Thank you for inviting me to speak today, and for recognizing the often unheard voices of racing’s customers. My assignment for today was to report to you on how Thoroughbred racing’s medication issues are perceived by our fans. When I received this assignment back in June, I decided to make this an exercise in participatory journalism. It seemed that the best way to find out how our customers perceive medication issues might simply be to ask them. So I posed the same question put to me by the Jockey Club to the readers of my blog on I did not ask them any specific questions or attempt to frame the debate. I simply told them I needed their help to write this speech and asked them how they perceived medication issues in Thoroughbred racing.

The response was astounding -- in its volume, in its tone and in its content. I’ll share a few thoughts on each. The sheer size of the response was unexpected and overwhelming. On a busy week, we might receive a dozen letters to the editor at the racing form. A typical blog entry might attract 25 responses. But on this topic, I knew we were seeing something profoundly different when I received 200 responses in the first three days. Our blogging software only accepts 100 comments per topic, so I actually had to repost my initial inquiry six times to accommodate what turned into 550 responses in less than a month.

As for tone, I can’t emphasize strongly enough that these were not the complaints of horseplayers who had just lost a photo. They were, for the most part, lengthy and thoughtful responses. There was more sadness than anger, more frustration than complaint. Dozens if not hundreds of responses began along the lines of, “I love racing, but...." And where they went from there surprised even me.

Comment after comment repeated the same themes:

*Drugs in racing are out of control; the inmates are running the asylum;

*There must be swifter, harsher justice, and more punitive penalties -- zero tolerance, three strikes and you’re out of the game.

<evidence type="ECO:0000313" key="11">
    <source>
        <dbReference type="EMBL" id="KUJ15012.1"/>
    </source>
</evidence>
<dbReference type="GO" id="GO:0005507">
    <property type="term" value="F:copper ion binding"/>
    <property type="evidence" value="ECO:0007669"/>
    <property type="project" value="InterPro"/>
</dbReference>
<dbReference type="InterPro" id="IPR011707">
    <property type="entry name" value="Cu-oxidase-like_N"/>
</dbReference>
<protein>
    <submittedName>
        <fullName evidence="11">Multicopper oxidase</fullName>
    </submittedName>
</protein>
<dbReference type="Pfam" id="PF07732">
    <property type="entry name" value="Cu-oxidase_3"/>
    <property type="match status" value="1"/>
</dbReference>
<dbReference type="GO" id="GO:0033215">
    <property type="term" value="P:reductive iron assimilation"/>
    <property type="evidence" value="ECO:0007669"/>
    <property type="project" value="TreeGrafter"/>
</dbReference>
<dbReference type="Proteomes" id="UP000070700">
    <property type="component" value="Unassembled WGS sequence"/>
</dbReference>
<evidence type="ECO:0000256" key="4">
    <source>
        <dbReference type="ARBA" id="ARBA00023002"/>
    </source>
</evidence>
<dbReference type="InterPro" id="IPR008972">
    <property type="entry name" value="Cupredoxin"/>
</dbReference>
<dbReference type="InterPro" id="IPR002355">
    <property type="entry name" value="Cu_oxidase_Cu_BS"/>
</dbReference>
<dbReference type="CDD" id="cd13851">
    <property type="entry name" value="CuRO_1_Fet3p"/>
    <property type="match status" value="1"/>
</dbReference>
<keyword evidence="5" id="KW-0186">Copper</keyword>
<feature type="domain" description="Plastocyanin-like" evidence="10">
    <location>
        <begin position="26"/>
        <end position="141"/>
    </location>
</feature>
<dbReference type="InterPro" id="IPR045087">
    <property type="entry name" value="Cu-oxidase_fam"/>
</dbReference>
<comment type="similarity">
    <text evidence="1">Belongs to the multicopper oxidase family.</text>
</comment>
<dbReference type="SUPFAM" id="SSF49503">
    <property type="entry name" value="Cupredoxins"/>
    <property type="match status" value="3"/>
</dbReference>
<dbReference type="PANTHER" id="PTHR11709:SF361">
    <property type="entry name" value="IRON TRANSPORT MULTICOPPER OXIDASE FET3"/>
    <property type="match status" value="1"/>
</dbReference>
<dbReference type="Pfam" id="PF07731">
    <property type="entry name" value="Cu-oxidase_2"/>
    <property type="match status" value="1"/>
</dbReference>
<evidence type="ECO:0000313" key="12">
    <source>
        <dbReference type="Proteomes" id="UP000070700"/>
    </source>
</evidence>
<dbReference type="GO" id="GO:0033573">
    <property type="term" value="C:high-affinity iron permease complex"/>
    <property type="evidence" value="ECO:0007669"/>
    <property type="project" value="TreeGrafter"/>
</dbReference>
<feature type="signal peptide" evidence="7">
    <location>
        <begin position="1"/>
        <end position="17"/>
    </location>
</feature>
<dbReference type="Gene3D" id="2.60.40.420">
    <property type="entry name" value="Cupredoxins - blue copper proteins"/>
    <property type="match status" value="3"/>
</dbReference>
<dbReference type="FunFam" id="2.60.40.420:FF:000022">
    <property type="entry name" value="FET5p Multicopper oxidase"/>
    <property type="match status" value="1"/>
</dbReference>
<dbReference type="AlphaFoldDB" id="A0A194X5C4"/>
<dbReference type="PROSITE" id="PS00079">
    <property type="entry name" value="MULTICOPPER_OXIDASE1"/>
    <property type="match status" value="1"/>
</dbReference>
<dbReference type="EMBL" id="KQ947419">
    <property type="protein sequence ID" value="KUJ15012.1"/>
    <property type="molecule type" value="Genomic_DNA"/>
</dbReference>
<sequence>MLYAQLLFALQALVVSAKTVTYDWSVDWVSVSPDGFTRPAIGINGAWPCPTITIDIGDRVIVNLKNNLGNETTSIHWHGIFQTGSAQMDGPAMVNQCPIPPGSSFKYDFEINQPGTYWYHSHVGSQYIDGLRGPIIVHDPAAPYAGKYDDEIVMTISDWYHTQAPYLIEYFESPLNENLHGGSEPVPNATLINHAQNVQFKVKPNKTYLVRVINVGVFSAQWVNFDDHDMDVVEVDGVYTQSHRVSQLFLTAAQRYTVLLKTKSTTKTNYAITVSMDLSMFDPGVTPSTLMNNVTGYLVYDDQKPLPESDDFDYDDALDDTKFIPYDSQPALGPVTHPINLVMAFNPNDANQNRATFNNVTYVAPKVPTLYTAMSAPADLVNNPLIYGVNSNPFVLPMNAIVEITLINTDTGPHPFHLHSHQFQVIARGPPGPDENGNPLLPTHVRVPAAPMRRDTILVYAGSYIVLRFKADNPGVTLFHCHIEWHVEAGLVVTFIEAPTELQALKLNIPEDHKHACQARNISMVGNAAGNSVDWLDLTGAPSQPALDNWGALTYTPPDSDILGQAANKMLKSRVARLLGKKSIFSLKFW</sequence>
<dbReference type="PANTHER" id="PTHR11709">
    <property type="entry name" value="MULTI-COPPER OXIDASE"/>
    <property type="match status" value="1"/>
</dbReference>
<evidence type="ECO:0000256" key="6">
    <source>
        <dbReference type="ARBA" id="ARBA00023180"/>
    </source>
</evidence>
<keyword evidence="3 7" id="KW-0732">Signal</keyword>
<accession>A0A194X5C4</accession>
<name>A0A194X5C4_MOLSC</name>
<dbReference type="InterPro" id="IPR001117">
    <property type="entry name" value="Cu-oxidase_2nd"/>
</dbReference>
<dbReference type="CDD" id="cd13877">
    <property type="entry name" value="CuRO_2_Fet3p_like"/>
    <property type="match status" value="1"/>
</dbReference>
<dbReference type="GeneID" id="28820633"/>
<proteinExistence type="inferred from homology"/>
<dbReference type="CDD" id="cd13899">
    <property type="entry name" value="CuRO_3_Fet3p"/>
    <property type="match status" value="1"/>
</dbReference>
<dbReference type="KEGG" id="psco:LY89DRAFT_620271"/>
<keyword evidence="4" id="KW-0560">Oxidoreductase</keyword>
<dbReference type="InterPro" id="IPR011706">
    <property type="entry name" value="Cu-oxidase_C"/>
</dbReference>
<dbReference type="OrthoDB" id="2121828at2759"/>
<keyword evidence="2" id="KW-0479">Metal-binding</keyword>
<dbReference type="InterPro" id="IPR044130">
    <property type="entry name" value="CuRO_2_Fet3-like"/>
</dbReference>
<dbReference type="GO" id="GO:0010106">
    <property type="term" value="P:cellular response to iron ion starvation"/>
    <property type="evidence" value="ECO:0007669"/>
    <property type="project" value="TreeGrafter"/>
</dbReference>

*Punish the owners.

*Suspend the horses.

These are our fans’ perception of what racing needs to do about the abuse of medication in racing. And please keep in mind that while these may sound like the demands of an angry vigilante lynch mob, these are in fact the sentiments of some of your most loyal and most thoughtful customers.

I felt their pain at what they think has happened to their game, but I also felt that it was time for a reality check. And after the first 400 comments, one presented itself. On July 16, the Texas Racing Commission ordered a six-month suspension of the nation’s leading trainer because of a positive finding for a topical anesthetic in the winner of a maiden race a year earlier. Without belaboring the details of the case, this penalty was ordered despite the absence of any plausible veterinary scenario in which this drug had been administered, and of a finding so infinitesimally small that no one credibly could argue it had had any pharmacological effect on the horse’s performance.

I asked the respondents who had already posted comments, without agreeing or disagreeing with them, if what they really wanted was what they had been suggesting. Assuming the suspension – which is under appeal – were sustained: Did they really want the trainer to be thrown out of the game? Did they really want all of his horses removed from their stalls and turned over to outside trainers rather his assistants? Should all of the owners he trains for also to be sanctioned? Should the hundreds of horses who have run under his name this year barred from competition? Should Rachel Alexandra not be permitted to race again this year? As it turned out, no one really wanted to answer those ques tions. Only a few even tried. And after another week, the discussion simply petered out. Since then, I have been trying to digest and interpret the strange turn that this exercise took as it neared its end. And here is what I think.

Our fans are convinced, with good reason, that there is something rotten in the state of racing, but more than anything else they are completely confused about what is really going on – and so are almost all of us who work in the industry or represent it.